Food and wine go hand-in-hand perfectly and a glass of nice red, rosé or white will heighten the taste of your dish. For many, pairing these two is a mystery which secrets only sommeliers know. However, you don’t need to be an expert to understand how food and wine work together.
In order to pair the two, you will need to learn matching basics which will bring quality and remarkable taste to your dining. Therefore, follow these simple rules and you will experience a whole new food and wine relationship that was already before you.
Food and wine are partners
Neither food nor wine should dominate in the relationship in order to create perfect balance and harmony. Therefore, you will match your wine to the dominant ingredient in your food which doesn’t have to be meat. If you eat lighter food, it will go superbly with delicate wine which will help all the flavours stay in place without one overpowering the other. For example, mushrooms will go well with Pinot Noir because of its earthy taste, while white medium-bodied Chardonnay will fit perfectly with roast turkey.
Lower alcohol for spicy foods
If you like spicy food, then you will need to match it with lower alcohol wines like Semillon. Alcohol adds to the heat in the food and therefore higher levels of it will make your meals too spicy and ruin the tastes. Shiraz is a spicy red wine which goes well with fried dishes, while Riesling will tone down the spiciness of any food.
Tannins go well with fat
Tannin gives wine structure and is responsible for the bitter taste you feel when you take a sip. Because of this, tannins in wine go well with fatty foods since they smooth the bitterness. This is why you should have Cabernet Sauvignon with ribs or Malbec with pork roast. But meat is not the only fast food out there and so you will experience some exquisite matching with tannin-rich wine and cheeses like Parmigiano Reggiano.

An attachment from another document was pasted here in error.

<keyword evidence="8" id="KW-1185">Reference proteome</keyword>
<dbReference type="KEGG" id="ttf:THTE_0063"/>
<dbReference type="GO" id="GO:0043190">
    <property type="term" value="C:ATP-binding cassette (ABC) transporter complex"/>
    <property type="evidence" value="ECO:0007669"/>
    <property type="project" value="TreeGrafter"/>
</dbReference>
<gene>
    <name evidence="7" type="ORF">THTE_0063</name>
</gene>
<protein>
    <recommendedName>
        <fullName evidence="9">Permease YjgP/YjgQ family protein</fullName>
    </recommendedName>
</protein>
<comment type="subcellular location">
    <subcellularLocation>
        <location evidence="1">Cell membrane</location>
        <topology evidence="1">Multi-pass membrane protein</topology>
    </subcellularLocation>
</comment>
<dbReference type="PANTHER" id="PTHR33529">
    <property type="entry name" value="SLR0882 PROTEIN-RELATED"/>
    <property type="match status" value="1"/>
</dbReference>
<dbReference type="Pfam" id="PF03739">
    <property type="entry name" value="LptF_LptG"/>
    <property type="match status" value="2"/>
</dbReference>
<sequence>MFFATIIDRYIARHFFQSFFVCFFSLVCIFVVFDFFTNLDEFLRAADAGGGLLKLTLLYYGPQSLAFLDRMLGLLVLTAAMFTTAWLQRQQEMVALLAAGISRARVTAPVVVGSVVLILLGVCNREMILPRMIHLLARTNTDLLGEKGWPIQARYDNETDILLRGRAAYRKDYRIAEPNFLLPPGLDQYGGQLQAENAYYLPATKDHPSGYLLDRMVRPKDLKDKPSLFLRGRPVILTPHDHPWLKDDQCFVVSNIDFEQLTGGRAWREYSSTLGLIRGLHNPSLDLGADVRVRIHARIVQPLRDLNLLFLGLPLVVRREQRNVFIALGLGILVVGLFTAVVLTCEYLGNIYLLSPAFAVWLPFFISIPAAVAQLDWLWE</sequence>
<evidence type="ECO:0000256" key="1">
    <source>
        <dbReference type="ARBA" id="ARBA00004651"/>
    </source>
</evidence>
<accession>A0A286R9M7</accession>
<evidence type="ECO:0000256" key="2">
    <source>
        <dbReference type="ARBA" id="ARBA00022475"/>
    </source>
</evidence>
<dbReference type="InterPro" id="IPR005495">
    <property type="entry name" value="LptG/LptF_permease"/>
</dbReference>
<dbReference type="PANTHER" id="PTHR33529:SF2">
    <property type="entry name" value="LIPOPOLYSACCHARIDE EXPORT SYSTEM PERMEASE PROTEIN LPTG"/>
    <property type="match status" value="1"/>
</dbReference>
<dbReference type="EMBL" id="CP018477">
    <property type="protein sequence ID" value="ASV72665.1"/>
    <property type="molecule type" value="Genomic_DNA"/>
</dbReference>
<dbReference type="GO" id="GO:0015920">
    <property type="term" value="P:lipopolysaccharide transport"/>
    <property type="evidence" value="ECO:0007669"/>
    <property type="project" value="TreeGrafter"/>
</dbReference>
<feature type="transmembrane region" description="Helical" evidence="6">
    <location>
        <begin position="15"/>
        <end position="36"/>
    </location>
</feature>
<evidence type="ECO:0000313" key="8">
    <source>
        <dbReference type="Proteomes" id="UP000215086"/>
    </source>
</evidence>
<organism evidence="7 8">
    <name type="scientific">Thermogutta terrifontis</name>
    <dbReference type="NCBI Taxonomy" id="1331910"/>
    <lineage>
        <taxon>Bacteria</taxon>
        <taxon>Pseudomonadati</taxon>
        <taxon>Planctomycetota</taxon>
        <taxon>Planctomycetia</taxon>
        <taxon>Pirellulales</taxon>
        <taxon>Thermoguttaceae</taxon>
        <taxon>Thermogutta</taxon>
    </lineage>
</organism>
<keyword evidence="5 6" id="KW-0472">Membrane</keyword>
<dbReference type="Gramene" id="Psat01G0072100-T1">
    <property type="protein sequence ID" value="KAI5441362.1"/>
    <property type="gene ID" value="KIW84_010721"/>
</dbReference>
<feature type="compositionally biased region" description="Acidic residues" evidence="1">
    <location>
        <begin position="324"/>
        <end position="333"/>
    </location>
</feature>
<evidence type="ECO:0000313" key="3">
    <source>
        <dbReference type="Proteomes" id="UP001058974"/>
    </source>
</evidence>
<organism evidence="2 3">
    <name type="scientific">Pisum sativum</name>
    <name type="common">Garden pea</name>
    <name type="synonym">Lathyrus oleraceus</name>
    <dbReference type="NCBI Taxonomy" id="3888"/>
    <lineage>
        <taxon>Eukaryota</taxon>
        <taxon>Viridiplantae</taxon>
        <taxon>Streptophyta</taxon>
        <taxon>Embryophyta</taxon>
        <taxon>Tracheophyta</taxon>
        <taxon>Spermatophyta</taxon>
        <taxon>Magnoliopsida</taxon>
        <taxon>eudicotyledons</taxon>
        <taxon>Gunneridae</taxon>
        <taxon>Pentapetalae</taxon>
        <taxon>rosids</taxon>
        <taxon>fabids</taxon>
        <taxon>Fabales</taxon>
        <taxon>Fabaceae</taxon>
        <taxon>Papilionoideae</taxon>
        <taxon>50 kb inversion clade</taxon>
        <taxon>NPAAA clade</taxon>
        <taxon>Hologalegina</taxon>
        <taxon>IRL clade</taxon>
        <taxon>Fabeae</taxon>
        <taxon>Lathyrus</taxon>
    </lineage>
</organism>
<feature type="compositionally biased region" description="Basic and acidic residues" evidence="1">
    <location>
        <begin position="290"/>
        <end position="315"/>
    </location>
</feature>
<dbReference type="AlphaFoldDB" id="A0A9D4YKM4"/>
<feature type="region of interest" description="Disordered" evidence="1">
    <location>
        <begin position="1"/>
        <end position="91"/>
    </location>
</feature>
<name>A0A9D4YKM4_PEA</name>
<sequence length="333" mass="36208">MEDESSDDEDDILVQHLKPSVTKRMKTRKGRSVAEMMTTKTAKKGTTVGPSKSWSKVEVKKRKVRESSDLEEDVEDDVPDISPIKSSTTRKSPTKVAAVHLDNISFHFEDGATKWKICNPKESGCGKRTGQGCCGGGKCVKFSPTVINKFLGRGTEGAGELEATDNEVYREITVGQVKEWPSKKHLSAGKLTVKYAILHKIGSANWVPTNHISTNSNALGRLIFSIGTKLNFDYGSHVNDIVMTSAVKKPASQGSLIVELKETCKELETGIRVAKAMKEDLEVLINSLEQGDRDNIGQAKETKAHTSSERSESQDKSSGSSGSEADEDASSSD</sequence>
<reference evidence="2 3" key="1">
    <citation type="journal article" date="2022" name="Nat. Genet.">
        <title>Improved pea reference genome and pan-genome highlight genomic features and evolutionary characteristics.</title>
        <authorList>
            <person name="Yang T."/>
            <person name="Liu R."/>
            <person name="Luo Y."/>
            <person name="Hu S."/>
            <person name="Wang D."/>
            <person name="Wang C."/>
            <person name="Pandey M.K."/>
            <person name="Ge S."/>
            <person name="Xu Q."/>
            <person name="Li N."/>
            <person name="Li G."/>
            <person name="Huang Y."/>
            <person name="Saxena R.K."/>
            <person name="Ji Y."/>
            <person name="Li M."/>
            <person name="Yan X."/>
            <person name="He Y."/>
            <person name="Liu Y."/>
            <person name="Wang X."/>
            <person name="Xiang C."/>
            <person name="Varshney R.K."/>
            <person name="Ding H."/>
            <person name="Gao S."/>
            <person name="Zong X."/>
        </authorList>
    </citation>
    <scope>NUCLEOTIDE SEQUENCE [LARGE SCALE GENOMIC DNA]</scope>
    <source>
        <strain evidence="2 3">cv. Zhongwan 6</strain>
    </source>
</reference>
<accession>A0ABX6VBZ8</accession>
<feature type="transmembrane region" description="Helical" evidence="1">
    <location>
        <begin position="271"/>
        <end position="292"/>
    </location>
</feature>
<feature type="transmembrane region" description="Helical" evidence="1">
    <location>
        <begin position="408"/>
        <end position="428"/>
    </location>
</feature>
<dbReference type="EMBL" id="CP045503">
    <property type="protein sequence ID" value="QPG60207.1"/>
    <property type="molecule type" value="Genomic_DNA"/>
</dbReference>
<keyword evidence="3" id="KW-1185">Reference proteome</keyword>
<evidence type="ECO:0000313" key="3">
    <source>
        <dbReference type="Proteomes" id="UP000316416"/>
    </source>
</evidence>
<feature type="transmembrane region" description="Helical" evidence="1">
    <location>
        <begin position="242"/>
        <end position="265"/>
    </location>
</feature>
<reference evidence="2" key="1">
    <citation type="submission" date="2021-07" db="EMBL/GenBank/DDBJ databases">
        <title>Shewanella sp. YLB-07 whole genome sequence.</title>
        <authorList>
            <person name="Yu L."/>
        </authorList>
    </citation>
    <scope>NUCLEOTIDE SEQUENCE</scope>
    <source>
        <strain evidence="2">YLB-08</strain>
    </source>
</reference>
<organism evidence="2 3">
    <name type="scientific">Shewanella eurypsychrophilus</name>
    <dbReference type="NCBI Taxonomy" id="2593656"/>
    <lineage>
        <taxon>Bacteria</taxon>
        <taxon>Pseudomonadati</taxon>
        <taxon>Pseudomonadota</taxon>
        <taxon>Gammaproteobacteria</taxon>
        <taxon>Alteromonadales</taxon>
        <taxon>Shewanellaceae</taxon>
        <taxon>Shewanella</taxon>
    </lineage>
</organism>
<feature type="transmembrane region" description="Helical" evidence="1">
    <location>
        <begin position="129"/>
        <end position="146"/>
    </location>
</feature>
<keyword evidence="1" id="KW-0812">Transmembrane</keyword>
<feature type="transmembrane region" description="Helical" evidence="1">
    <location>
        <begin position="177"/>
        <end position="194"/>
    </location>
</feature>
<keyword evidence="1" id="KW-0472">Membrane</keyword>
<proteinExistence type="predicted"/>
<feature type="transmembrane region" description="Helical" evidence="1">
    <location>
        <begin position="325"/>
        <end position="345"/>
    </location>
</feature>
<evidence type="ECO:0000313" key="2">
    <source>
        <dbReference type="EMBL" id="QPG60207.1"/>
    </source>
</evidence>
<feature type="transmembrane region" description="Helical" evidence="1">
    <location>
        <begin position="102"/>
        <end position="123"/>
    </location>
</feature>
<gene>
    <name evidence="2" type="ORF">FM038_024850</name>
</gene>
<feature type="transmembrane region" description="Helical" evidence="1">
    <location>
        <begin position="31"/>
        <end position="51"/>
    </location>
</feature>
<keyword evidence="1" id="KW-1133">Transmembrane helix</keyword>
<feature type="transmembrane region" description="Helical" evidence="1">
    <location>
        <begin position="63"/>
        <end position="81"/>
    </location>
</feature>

Umami is the so-called fifth taste besides sweet, sour, salty and bitter. It was discovered in Japan and it represents the higher flavour of deliciousness in certain foods like tomatoes, red meat, and mushrooms. This new taste brought the food and wine matching to a whole new level and it’s becoming increasingly present in restaurants. Therefore, shitake mushrooms will go nicely with champagne, while Cava goes amazingly with smoked salmon.
Pay attention to acid
High acid wines match with high acid food. For example, tomato sauce pairs well with Chianti or Barolo and this type of matching basics will help you accentuate citrus aromas in the food. Wines high in acid and low in tannins also provide an exception to the rule that red goes with red meat and white with white. You can easily find online wine exporters who offer a great variety of wines and pick the one that will respect the principles of acidity matching.
Match wine with dominant flavour
When you want to match wine to the food, think about one simple thing: What is the dominant flavour in the dish. Food is complex and although something is a main ingredient, it doesn’t necessarily have to define the taste. Therefore, the dominant flavor can be a sauce and in that case, it is the matching point for your successful food and wine pairing.
But the sauce is not the only thing that can define your dish and affect the type of wine you will have. Herbs like basil, rosemary, and thyme are aromatic enough to take over. And even white wines like Roussanne and Viognier could match the food usually paired with red wines.
Pairing with desserts
When it comes to dessert, this matching basics is easy to remember since both food and wine need to be sweet. Sweet wines are not something that you will often notice that people drink casually, but even if you are not a fan, they will completely transform your dessert. Moscato will go great with a fruity dessert, while port will highlight all the right tastes in a fudgy cake. Just have a sip before and after each bite of your dessert and your taste buds will explode.
Once you master the food and wine matching basics, you will discover a whole new world of tastes and flavours. It may seem complicated, but in time you will learn how to accentuate the aromas in your dish with a nice glass of wine. And that will turn dining into an astonishing experience.
This is a guest post by Jasmine Anderson, a lifestyle and beauty blogger based in Australia. She is an incurable daydreamer, who finds inspiration in little, everyday moments. Spending time at her cozy home office with her two cats, writing her blog, is her favorite thing in the world. Follow her on twitter.